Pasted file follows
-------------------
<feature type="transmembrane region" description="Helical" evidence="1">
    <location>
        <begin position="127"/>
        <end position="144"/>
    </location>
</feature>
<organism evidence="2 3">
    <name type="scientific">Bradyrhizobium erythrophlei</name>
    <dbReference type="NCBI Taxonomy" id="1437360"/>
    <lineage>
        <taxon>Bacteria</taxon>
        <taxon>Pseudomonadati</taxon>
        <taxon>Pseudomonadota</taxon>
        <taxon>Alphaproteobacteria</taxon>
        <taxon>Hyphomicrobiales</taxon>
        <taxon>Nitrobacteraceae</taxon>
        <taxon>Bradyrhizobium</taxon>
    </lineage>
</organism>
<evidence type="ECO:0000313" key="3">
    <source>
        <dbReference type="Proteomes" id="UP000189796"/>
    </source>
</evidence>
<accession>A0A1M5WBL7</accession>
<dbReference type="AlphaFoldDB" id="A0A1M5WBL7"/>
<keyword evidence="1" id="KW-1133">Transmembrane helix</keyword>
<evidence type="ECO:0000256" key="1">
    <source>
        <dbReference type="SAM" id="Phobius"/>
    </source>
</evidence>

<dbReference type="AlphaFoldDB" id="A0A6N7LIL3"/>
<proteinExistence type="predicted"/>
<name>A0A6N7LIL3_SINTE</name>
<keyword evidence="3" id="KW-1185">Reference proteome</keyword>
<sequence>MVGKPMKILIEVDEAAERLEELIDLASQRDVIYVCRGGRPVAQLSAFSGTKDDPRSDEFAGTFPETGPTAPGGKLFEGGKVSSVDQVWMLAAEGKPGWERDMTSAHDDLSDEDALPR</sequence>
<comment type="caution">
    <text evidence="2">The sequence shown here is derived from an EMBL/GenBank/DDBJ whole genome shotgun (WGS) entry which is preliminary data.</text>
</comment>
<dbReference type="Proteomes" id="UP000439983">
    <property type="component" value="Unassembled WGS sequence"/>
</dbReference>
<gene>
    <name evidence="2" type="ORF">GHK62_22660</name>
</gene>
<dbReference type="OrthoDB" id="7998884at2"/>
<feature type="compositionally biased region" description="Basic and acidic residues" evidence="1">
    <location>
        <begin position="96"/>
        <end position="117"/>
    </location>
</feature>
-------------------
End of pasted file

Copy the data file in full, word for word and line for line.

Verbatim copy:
<feature type="transmembrane region" description="Helical" evidence="1">
    <location>
        <begin position="127"/>
        <end position="144"/>
    </location>
</feature>
<organism evidence="2 3">
    <name type="scientific">Bradyrhizobium erythrophlei</name>
    <dbReference type="NCBI Taxonomy" id="1437360"/>
    <lineage>
        <taxon>Bacteria</taxon>
        <taxon>Pseudomonadati</taxon>
        <taxon>Pseudomonadota</taxon>
        <taxon>Alphaproteobacteria</taxon>
        <taxon>Hyphomicrobiales</taxon>
        <taxon>Nitrobacteraceae</taxon>
        <taxon>Bradyrhizobium</taxon>
    </lineage>
</organism>
<evidence type="ECO:0000313" key="3">
    <source>
        <dbReference type="Proteomes" id="UP000189796"/>
    </source>
</evidence>
<accession>A0A1M5WBL7</accession>
<dbReference type="AlphaFoldDB" id="A0A1M5WBL7"/>
<keyword evidence="1" id="KW-1133">Transmembrane helix</keyword>
<evidence type="ECO:0000256" key="1">
    <source>
        <dbReference type="SAM" id="Phobius"/>
    </source>
</evidence>

<dbReference type="AlphaFoldDB" id="A0A6N7LIL3"/>
<proteinExistence type="predicted"/>
<name>A0A6N7LIL3_SINTE</name>
<keyword evidence="3" id="KW-1185">Reference proteome</keyword>
<sequence>MVGKPMKILIEVDEAAERLEELIDLASQRDVIYVCRGGRPVAQLSAFSGTKDDPRSDEFAGTFPETGPTAPGGKLFEGGKVSSVDQVWMLAAEGKPGWERDMTSAHDDLSDEDALPR</sequence>
<comment type="caution">
    <text evidence="2">The sequence shown here is derived from an EMBL/GenBank/DDBJ whole genome shotgun (WGS) entry which is preliminary data.</text>
</comment>
<dbReference type="Proteomes" id="UP000439983">
    <property type="component" value="Unassembled WGS sequence"/>
</dbReference>
<gene>
    <name evidence="2" type="ORF">GHK62_22660</name>
</gene>
<dbReference type="OrthoDB" id="7998884at2"/>
<feature type="compositionally biased region" description="Basic and acidic residues" evidence="1">
    <location>
        <begin position="96"/>
        <end position="117"/>
    </location>
</feature>